• 2019-07
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  • 2019-09
  • 2019-10
  • 2019-11
  • 2020-07
  • 2020-08
  • 2021-03
  • Cholestasis the retention of bile acids normally excreted


    Cholestasis, the retention of bile acids normally excreted into bile within the liver, elicits a toxic response leading to liver injury [41]. Cholestasis is a prominent component of several chronic biliary tract diseases such as primary sclerosing cholangitis, primary biliary cirrhosis, and biliary atresia [41]. Chronic cholestasis promotes CCA carcinogenesis by inducing genetic aberrations and pro-survival signaling pathways. Cholestasis alone or in combination with chemical carcinogens serves as the basis for several animal models of liver injury or CCA. One of the earlier cholestatic CCA models was reported by Thamavit et al. [18]. In this model, cholestasis was achieved via left and medial bile duct ligation (LMBDL). The combination of DMN and LMBDL resulted in CCA formation in approximately 40% of the mice after 40 weeks of treatment [18]. A more recent model utilized the combination of DEN and cholestasis [42]. Following two weekly DEN intraperitoneal injections, chronic cholestasis was induced by LMBDL. One week after LMBDL mice received DEN in corn oil via oral gavage. This combination resulted in CCA formation in 50% (5/10) of the animals by week 28, whereas none of the animals undergoing LMBDL alone or DEN administration alone developed CCA [42]. The advantages of this model include a higher tumor incidence and shorter duration to tumor development compared to prior similar models. However, it does require significant technical skill.
    CCA xenograft and allograft models Tumor graft models are commonly used in cancer studies. They permit investigation of novel therapeutic compounds, while remaining easy to use and cost effective. There are multiple types of graft models, the most common being the xenograft model, but many models implore the allograft as well [43].
    Genetic models of CCA Genetically engineered models (GEMs) of CCA include transgenic models and transduction models. Genetic models are an important tool in cancer investigation for elucidating complex biologic pathways, molecular processes, as well as for studying the role of oncogenes and tumor suppressor genes. Indeed, the possibility to generate animal models which have the potential to recapitulate specific genetic AUY922 (NVP-AUY922) as well as the biochemical, proteomic and phenotypic features observed in human CCA has enabled important progress in the understanding of CCA cancer. In these models, tumors develop spontaneously in situ in an immunocompetent organism with the appropriate tumor microenvironment. Before the development of Crispr/Cas9 system [90], the most commonly used systems to develop these models were Cre-Lox, tetracycline-dependent promoter regulation and FLP-mediated site-specific and spontaneous recombination methods [[91], [92], [93]]. Although genetic models can be quite informative in terms of elucidating mechanisms, they are not very time efficient and can be technically challenging and expensive. Moreover, these models may have uncontrolled pattern expression of the transgenes and their random integration can induce unexpected results [94].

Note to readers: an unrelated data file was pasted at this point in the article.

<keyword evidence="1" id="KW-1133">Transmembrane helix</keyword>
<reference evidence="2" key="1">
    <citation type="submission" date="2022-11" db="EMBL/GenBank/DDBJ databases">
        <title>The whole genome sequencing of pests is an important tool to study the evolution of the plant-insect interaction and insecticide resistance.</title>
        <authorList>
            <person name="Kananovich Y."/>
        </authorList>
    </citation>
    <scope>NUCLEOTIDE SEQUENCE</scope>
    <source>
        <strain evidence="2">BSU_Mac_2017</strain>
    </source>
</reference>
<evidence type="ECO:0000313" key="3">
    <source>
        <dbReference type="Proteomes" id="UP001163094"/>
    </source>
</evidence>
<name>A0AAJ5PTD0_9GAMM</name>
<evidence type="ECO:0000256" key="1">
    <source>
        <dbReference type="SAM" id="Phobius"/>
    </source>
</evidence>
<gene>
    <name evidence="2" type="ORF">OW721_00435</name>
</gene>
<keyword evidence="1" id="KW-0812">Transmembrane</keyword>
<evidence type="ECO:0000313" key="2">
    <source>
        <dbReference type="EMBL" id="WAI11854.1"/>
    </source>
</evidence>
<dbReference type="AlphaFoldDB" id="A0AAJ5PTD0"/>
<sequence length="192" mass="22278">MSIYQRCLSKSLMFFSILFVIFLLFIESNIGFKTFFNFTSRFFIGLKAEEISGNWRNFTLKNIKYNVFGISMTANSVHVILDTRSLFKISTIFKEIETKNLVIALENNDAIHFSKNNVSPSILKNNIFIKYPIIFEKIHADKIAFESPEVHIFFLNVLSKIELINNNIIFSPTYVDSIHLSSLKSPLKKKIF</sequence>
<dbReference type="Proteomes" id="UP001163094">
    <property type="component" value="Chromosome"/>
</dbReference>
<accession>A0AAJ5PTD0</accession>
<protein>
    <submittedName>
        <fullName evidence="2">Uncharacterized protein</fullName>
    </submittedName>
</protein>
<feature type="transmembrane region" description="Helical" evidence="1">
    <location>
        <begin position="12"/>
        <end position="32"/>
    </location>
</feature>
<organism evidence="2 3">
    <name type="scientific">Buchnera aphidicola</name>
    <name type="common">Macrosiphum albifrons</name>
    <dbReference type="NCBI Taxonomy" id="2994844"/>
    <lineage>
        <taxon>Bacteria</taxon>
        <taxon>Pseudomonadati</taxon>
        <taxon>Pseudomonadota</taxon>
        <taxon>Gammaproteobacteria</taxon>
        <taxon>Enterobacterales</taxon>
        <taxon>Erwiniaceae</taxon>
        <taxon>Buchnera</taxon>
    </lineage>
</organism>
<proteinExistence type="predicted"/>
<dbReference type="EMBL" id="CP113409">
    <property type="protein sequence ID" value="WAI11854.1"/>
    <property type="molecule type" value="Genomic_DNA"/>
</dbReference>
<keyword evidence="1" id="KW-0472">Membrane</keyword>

Conclusion and future directions Animal models are essential tools in cancer research that permit the study of cancer biology and novel therapeutic agents. Historically, animal models of CCA were carcinogen based or xenograft models. Carcinogen based models are not specific for CCA development as various carcinogens can give rise to other tumor types. Xenograft models with xenotransplantation of CCA cell lines develop in a species mismatched immunodeficient host. A syngeneic orthotopic transplantation model in rats overcame these shortcomings. However, the primary limitation of this model was that there are fewer reagents for rats than there are for mice. There are several transgenic mouse models which can be quite informative in terms of elucidating mechanisms. However, these models are not very time efficient, can be technically challenging and expensive. In a recently developed transduction model in which oncogenes (AKT/YAP) are instilled directly into the biliary tree [89], tumors arise from the biliary tract in immunocompetent hosts with species-matched tumor microenvironment. This model is time efficient and closely mimics features of human CCA. Malignant cell lines derived from these tumors can in turn be implanted into mice resulting in a unique syngeneic orthotopic mouse model of CCA that overcomes the shortcomings of the orthotopic rat model. The vast majority of available CCA models are those of iCCA. PDX models can allow the study of pCCA/dCCA, however, there remains the issue of species mismatch as these are xenografts. As the majority of CCAs are pCCA/dCCA there is a need to develop specific animal models for these subtypes.